Assuming that the Hmars and Kuki-Mizo people originally came from ancient Israel, what routes and which countries did they pass through to reach their present habitats? Hranglien Songate again simply stated that the Hmars entered China from the north after having passed through Afghanistan and Baluchistan. It is argued that some of the ten lost tribes were taken as captives by the king of Assyria in 722 B.C. and some of them lived in Persia following their exile there in 457 B.C. during the reign of Darius and Ahashveresh.


In 331 B.C. when Alexander the Great conquered Persia, Afghanistan and India, some of the lost tribes were exiled to Afghanistan and to other countries. On their onward migration, it is said:” From Afghanistan, their migration continued eastward through Hindukush until they reached the Tibetan region and the Chinese border. From there they continued into China, following the Wei River until they reached the central region. A settlement was established at Kaifeng in 231 B.C.


As a result of the cruel behavior of the Chinese towards them, they were forced to serve like slaves to the Chinese. Thus began the process of assimilation which crept into the tribes as a result of Chinese influences.” Citing Chao Enti’s version, Hranglien Songate contends that the forefathers of Hmars had already settled in China by the time Shi Huang-ti (209-207 B.C.) established his suzerainty over the greater part of the Chinese empire. He further argues that the Chin dynasty had absorbed many of the tribes that settled in China and those who refused to be assimilated were pushed out and the forefathers of Hmar-Kuki-Mizo could perhaps be one of them.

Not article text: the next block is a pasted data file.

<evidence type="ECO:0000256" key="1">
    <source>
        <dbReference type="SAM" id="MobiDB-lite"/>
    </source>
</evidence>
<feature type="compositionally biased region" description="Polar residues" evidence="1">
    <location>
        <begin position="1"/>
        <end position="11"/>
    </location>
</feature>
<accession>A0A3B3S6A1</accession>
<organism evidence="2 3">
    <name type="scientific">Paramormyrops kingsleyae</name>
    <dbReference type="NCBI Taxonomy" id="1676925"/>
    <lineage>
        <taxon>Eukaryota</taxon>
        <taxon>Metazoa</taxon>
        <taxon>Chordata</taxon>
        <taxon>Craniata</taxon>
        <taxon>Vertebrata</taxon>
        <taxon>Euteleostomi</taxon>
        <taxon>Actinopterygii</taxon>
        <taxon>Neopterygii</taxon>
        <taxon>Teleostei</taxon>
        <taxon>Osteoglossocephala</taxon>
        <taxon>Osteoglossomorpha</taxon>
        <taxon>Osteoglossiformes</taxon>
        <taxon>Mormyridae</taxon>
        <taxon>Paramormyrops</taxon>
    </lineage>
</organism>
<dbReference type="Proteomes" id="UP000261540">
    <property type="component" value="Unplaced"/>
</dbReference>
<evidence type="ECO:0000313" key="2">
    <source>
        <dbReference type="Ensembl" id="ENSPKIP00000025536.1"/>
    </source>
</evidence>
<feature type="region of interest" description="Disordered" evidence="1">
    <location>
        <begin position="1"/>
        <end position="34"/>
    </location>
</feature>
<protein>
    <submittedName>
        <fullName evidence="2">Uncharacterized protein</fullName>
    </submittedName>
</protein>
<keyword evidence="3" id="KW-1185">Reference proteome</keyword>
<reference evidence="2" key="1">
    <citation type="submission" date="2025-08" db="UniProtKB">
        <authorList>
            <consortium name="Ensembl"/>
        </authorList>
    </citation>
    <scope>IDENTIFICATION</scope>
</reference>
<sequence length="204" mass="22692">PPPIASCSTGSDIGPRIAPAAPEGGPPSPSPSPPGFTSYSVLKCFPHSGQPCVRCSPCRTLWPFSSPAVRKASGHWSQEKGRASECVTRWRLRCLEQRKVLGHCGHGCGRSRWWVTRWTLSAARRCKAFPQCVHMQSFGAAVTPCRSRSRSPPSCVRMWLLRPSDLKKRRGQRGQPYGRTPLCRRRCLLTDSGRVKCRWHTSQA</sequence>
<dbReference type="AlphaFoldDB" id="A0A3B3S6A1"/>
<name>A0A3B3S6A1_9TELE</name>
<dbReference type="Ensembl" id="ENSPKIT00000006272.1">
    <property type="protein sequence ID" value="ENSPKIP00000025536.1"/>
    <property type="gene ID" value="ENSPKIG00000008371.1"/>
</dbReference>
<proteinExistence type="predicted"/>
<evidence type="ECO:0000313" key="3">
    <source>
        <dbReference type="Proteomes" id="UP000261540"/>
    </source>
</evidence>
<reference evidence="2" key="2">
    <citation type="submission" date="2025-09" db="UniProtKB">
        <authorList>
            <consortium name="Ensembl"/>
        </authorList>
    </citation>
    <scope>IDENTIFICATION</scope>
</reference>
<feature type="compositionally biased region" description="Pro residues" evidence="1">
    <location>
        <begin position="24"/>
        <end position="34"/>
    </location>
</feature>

Mainly on the basis of these oral traditions which point to the historical connection between the Shinlung people and the Israelites, some sections of Kuki and Mizo in Manipur and Mizoram have now already in the Judaising process. As a matter of fact, as many as 700 Kuki-Mizo have been settled in the territories in Judea, Samaria and Gaza in Israel on the initiative of Eliyahu Avichail, a soft-spoken, grey-bearded Jerusalem Rabbinical scholar.


Whether one agrees with the theory of the Jewish origin, we can no longer ignore the fact that it has now gained topicality and urgency both among the local writers in North East India and the Rabbinical scholars and intellectuals in Israel. Accompanying Rabbi Avichail in his extensive tour of East Asia and South East Asia including North East India in search of lost tribe of Israel several times, Hillel Halkin, an Israeli veteran journalist, has just published a very thought provoking and illuminating book entitled Across the Sabbath River: In Search of a Lost Tribe of Israel.